If Online Harassment Is Harassment... Why Does It Need A Special Law?

from the questions-without-answers dept

There was a tragic story a few weeks ago that I'm sure many of you read about. It involved a teenager who committed suicide after a "boy" she had become friendly with over MySpace stopped talking to her and said he had heard bad things about her. It later came out that the "boy" never existed -- and was actually a former friend in the neighborhood and the friend's mother effectively toying with the girl. There wasn't much to say about the tragedy, though I was wondering how long it would take for people to start blaming online communities or MySpace for such things. That hasn't happened yet, but the town where this happened has now passed a law banning online harassment, with the mayor saying: "After all, harassment is harassment, regardless of the mechanism or tool." That may be true -- but if it is, why isn't anyone asking why there needs to be a separate law for online harassment, if it's already considered harassment? Yes, the situation is tragic, but why the focus on online harassment rather than harassment in general?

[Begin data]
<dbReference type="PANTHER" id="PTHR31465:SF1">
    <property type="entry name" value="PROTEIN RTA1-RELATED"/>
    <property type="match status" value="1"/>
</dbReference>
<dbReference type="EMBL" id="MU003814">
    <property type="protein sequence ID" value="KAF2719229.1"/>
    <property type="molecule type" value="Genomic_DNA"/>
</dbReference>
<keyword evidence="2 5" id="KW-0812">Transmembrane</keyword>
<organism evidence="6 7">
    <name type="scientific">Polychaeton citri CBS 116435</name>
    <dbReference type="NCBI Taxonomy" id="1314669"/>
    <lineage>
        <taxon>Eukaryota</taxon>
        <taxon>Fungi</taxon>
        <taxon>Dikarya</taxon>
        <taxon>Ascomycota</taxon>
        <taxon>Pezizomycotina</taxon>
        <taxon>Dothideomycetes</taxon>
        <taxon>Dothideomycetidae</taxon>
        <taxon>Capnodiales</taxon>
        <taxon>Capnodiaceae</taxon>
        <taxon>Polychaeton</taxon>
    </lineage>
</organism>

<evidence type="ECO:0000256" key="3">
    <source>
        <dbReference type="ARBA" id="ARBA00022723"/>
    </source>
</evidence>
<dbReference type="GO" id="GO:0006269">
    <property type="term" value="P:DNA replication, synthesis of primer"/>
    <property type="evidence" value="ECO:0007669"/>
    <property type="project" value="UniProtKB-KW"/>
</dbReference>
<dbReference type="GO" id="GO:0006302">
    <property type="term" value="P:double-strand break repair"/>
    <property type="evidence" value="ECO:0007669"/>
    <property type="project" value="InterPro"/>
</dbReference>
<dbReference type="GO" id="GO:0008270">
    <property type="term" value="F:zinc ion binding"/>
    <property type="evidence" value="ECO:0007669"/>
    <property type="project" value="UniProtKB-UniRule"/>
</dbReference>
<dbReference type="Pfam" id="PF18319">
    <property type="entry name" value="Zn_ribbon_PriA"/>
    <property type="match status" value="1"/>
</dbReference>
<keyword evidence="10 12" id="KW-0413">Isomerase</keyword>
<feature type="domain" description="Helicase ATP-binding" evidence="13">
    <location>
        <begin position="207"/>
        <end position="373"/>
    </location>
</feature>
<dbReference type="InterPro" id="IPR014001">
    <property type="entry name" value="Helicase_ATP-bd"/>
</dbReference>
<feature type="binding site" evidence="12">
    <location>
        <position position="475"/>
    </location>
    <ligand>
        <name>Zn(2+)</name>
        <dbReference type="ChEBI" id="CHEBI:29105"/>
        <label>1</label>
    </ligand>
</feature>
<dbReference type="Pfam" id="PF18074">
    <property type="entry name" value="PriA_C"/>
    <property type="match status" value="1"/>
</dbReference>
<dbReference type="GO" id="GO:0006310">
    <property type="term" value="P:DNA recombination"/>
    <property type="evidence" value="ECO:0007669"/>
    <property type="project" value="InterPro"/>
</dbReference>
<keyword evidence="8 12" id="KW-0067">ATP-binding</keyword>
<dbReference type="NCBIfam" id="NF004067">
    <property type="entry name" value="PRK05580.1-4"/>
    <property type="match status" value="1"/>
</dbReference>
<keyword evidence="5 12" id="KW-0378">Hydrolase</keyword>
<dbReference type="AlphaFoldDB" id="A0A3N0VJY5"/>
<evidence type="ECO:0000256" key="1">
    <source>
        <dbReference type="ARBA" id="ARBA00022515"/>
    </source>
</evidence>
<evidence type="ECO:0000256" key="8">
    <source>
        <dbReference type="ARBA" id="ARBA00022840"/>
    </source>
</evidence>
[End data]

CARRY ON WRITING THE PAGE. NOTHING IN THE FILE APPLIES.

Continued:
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  1. identicon
    Nick, 29 Nov 2007 @ 7:45am

    Need for Updated Laws

    #10 is absolutely correct. I actually wrote a research paper in law school on this topic, though it focused solely on the habit of making spoof social networking profiles to harass others (arguably a bit different), and was actually startled to find that even though many states have harassment laws (but not all), most of them simply do not cover online forms of harassment such as this. In NY, for example, the crime of harassment is limited to following someone around in public places or engaging in a course of conduct that puts someone in fear of personal injury. The lesser crime of harassment would require repeated acts that alarm or annoy and have no legitimate purpose. Neither of these would be at all helpful in this case.

    It's fair to say that cooking up new laws that are purely reactionary and address very narrow and specific behaviors is not good policy. However, neither is fitting new behaviors into existing law whose drafters never contemplated such a development. In the end, it is much better to create new laws to handle new behaviors, but only so long as they are the result of thorough research and thinking. The concept of writing laws for harmful online behavior is sound, the question comes down to the execution of the drafting and application.

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